mills falls new hampshire

The Marketplace offers some shopping and dining options. Plus, everything in Meredith is a short walk away.

Enjoy Your Weekend in New Hampshire!

New Hampshire is full of surprises and even after a short trip, I felt I had discovered so much about the state. People were friendly and low-key and I loved the time in nature here, plus the quirky businesses, restaurants, and shopping that made it feel like a really unique destination.

It’s the perfect place to visit in the summertime since there’s so much you can do outdoors.

To learn more about this adventure-filled state, check out Live Free in NH and experience their “Live Free” attitude for yourself 🙂 This post brought to you by New Hampshire Division of Travel and Tourism Development. The content and opinions expressed in this article are that of Goats on the Road.

Note: some images in this article were sourced on Shutterstock – a website for finding high-quality royalty-free images and videos.

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“The Ultimate Guide To New HampshireHow To Spend A Weekend in New Hampshire“A Perfect Weekend In New Hampshire

Written by

Daniel Mooers

Danny is a Minnesota native living and teaching high school English in Phoenix, Arizona. His breaks and summers are dedicated to traveling to any new place he can - preferably overland. Finding it hard to stay away from the mountains, Danny has explored the Rocky Mountains in Colorado and the Beartooth Range in Montana.

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37 thoughts on “Weekend in New Hampshire: The Perfect Summer Itinerary”

  1. Looks and sounds amazing. The older I get the more interest I’m getting in traveling more of the U.S. Thanks for sharing. 🙂

  2. I would love to spend time in New Hampshire – we’re big on outdoor activities, and it looks like the hiking, biking and kayaking opportunities there would suit us well! Thanks for such a helpful overview on the State 🙂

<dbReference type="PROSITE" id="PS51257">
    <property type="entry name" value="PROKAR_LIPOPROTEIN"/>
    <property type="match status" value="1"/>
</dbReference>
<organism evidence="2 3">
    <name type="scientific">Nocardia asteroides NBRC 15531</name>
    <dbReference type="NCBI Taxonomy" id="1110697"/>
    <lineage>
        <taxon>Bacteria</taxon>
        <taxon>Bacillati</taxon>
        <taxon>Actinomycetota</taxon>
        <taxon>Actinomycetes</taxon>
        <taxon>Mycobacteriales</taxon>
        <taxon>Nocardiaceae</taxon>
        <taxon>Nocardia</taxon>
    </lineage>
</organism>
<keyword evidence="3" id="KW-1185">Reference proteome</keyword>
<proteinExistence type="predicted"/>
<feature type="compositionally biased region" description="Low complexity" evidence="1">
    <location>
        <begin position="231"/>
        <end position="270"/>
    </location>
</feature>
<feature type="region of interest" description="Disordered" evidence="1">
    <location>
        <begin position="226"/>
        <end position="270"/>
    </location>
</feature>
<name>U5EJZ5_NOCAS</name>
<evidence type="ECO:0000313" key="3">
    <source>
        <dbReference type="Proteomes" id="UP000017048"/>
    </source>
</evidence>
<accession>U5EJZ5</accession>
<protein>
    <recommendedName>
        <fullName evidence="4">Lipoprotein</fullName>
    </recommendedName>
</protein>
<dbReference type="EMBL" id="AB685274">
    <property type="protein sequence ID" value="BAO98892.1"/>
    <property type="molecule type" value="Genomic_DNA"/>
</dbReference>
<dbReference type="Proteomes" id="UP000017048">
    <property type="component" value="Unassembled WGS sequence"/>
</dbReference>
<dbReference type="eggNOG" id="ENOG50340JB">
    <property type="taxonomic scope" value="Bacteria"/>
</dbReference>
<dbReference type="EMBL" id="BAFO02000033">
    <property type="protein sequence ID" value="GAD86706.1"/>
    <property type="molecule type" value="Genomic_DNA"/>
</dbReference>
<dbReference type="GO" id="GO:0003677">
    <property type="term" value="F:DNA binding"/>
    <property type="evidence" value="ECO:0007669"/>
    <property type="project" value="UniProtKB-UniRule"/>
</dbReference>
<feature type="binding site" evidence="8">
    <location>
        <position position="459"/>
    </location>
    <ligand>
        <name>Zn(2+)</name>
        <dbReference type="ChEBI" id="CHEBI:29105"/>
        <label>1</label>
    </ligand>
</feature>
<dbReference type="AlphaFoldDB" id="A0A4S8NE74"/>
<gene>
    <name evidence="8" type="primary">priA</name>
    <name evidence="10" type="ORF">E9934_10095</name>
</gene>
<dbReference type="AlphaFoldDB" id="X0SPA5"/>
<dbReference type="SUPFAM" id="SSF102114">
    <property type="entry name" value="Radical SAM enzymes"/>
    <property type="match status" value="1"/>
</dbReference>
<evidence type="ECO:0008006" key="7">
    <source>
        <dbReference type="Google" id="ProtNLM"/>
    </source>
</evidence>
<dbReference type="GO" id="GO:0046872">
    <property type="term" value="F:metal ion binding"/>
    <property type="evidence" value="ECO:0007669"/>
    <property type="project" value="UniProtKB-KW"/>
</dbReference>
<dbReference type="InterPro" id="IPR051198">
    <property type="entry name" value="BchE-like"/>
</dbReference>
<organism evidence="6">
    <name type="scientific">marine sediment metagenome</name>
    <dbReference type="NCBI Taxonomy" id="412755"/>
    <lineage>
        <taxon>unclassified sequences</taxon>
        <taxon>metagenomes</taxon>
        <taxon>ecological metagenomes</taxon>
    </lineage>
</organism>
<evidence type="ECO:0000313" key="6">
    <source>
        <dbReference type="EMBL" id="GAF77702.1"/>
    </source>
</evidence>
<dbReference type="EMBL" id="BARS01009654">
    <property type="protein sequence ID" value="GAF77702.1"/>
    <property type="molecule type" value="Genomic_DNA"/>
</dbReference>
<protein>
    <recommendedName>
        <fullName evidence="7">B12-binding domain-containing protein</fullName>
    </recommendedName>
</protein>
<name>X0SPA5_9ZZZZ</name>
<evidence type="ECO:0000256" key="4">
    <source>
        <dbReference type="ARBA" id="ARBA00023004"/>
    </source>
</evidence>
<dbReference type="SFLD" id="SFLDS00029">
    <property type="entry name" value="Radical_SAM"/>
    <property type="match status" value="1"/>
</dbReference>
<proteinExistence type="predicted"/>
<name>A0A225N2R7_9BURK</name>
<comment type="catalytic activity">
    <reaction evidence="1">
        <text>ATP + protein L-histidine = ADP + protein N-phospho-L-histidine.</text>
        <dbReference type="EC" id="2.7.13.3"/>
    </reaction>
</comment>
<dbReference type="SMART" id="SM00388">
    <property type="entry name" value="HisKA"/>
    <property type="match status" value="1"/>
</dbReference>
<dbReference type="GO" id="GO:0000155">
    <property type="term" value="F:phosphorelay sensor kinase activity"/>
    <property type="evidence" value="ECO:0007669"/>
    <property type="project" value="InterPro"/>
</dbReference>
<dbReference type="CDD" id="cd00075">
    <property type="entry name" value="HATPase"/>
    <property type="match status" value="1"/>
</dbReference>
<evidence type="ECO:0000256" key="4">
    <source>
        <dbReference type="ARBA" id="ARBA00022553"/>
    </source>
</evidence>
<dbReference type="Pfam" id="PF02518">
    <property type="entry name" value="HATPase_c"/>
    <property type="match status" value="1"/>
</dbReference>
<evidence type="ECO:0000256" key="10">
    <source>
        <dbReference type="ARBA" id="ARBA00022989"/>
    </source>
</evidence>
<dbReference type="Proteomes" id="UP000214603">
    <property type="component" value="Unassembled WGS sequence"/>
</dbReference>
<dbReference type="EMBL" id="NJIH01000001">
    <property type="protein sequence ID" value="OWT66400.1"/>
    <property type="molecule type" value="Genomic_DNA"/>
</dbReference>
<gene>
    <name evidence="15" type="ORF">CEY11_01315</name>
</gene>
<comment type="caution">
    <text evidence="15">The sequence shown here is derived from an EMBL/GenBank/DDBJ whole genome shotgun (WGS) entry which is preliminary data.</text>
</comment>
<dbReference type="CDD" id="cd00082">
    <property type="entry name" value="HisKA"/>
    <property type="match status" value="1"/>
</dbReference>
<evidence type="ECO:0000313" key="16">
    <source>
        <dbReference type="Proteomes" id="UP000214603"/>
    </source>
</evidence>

3. Never really heard about New Hampshire until you guys covered it. There are so many awesome activities! Thanks and thanks for all the information. This piece is a gem!

  4. My friend from New Hampshire is always trying to convince me to make the trip out to the Northeast, stating that it is really beautiful. I can see from your post that it is true and that there are lots of outdoor opportunities! I’d love to do the Mt Major hike!

  5. I have not explored much of New England, but I really need to. Your pictures are gorgeous and it seems like the seafood alone is worth the trip!

  6. What a great write up. New Hampshire is a place I’ve always wanted to visit but never have. Good to see that there is so much to do. The pictures are incredible and the seafood looks delicious. Will have to get there soon!

  7. I have been to several states but have not yet explored New Hampshire. In fact, I didn’t know much about it until reading this post. I love the scenery. It is definitely a place I would consider visiting!

  8. Lake Winnipesauke looks pretty! I love all the activities you can do there, especially kayaking. We still need to explore many of the US states, but you managed to put New Hampshire on the must see list!

  9. I haven’t had the chance to visit New Hampshire. It looks so lovely and all that fresh seafood would be right up my alley. I’m adding it to my must-visit list.

  10. Judging by your photos, New Hampshire, really looks amazing. They really preserve their castle-like estates.
    Also, it’s interesting to try their water sports and trail riding. Those seafood looked yummy too!

  11. As someone who grew up in Portsmouth. Your suggestions are meh at best.

    Things to do: Litterly just a walk around downtown it’s amazing.

    Strawberry Bank. It’s a living history museum.

    History tours. There are plenty, even spooky ones

    Portsmouth music hall or Seacoast rep. There a some amazing shows, and both beautiful buildings.

    Where to eat:

    Gillys a Portsmouth staple, and must try

    Fezziwigs. Basically a Victorian themed tea parlor, they also do sandwiches and ice cream.

    Moe’s subs. The original, it’s a New England thing

    The library restaurant for more high scale dinning.